Dashcam Review

Dashcam Review

Dashcam was reviewed out of the Toronto International Film Festival, where it made its world premiere.Director Rob Savage is gunning hard to become the king of pandemic-era horror. Last summer, he wowed critics with Host, a savage and sharp séance movie set during lockdown and “shot” across a Zoom call. Now, he’s back with Dashcam, another screen life horror tale set amid COVID-19’s stranglehold. But despite jump scares, a vicious monster, and a studio-backed budget, this much-anticipated follow-up is a repugnant, incoherent jumble that ruthlessly rips off The Blair Witch Project while treating a global catastrophe as a provocative gimmick. Dashcam follows Annie Hardy, an L.A. musician fleeing lockdown to visit a former bandmate in England. Across the pond, she swiftly wears out her welcome by scoffing at COVID precautions, angering his girlfriend and endangering his job — and then she steals his car. This devil-may-care attitude turns uniquely dangerous when she accepts a stack of cash to drive a sickly stranger to a remote address. Of course, there’s more to this task than meets the eye. Soon, she’s fighting for her life against a ferocious foe she doesn’t understand. This follow-up reunites Savage with his screenwriting partners on Host, Gemma Hurley and Jed Shepherd. However, in the director intro ahead of its TIFF debut, Savage noted there wasn’t a screenplay for Dashcam as much as a “skeleton outline.” From there, the team went into the woods and shot a bunch of improvised scenes on their iPhones. Basically, they Blair Witched it, having their cast act out spooky scenarios in a found-footage set-up. Their horror-struck heroine even pays homage to Heather Donahue’s iconic “I’m sorry” moment (though with a glib twist). However, unlike its inspiration, Dashcam is woefully lacking in momentum. Its protagonist has no motivation or even curiosity that would urge her to explore the mysterious evil that derails her journey. She just crashes into one situation after another, making for an episodic string of violent encounters. In a clever move, the screen life framing of the film reflects Annie’s live-for-the-moment shortsightedness. She hosts a live-cast musical improvisational show where commenters throw out prompts for freestyle raps. Most of her songs are diss tracks full of curse words, scatological humor, and raunchy references to genitals — which isn't necessarily a bad thing, but they're not particularly substantive, either. She’s a provocateur whose callous wisecracks target COVID panic, Black Lives…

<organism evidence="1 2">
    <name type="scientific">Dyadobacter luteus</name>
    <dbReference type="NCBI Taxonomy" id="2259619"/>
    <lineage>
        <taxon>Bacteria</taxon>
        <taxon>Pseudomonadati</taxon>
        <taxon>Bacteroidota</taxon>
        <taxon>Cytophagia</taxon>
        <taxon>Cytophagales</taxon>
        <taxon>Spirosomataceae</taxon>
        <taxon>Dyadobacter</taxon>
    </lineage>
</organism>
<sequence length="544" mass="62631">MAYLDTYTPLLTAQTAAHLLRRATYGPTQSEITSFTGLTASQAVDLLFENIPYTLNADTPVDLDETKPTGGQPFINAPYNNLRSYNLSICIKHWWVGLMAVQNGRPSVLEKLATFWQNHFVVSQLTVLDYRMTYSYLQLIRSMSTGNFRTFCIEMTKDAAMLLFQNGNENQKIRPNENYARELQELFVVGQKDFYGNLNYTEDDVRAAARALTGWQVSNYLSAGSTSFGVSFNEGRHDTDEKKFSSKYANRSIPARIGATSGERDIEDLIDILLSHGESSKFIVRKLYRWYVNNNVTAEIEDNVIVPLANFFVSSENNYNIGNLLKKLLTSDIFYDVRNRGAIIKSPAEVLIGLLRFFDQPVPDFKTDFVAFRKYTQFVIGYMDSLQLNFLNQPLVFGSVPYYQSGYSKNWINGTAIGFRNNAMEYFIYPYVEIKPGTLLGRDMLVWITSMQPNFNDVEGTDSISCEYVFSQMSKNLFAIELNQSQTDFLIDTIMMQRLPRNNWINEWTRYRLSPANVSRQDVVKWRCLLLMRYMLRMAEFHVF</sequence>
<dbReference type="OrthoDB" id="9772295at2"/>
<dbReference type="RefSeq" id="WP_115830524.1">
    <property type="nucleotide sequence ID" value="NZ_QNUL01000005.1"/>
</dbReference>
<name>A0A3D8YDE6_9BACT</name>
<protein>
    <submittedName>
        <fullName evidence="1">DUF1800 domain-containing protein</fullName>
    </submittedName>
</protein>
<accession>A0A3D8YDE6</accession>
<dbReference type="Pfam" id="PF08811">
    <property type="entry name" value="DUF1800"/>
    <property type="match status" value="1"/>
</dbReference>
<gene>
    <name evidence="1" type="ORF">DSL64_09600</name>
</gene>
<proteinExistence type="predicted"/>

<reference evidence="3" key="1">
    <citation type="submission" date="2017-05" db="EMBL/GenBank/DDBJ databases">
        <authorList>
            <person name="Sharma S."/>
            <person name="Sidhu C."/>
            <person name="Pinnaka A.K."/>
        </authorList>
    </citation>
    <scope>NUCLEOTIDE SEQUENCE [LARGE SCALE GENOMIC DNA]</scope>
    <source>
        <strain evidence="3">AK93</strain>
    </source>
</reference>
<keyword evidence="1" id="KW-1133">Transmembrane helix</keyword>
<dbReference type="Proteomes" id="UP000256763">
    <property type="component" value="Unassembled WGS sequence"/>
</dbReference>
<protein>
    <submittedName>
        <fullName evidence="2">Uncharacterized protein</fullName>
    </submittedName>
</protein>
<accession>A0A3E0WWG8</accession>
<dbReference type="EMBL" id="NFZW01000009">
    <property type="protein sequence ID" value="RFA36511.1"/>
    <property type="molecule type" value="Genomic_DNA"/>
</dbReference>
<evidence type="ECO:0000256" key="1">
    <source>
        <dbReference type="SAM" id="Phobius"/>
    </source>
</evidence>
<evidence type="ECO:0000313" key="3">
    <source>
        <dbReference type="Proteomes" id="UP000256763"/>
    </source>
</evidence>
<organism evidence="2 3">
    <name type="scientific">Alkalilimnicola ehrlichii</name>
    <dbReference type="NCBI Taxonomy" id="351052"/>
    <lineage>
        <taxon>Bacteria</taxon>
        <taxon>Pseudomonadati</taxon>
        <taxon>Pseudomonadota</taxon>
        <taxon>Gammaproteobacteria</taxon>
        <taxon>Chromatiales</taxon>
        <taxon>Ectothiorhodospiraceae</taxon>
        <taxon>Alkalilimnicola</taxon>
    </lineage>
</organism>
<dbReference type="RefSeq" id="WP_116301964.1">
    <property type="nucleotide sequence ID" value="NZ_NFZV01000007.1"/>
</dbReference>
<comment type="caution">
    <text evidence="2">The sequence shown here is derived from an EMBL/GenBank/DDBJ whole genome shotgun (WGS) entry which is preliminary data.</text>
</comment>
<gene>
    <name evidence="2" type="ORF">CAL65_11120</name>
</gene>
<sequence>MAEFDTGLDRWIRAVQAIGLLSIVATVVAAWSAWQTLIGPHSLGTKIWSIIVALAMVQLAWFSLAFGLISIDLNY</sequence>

Source: Dashcam Review

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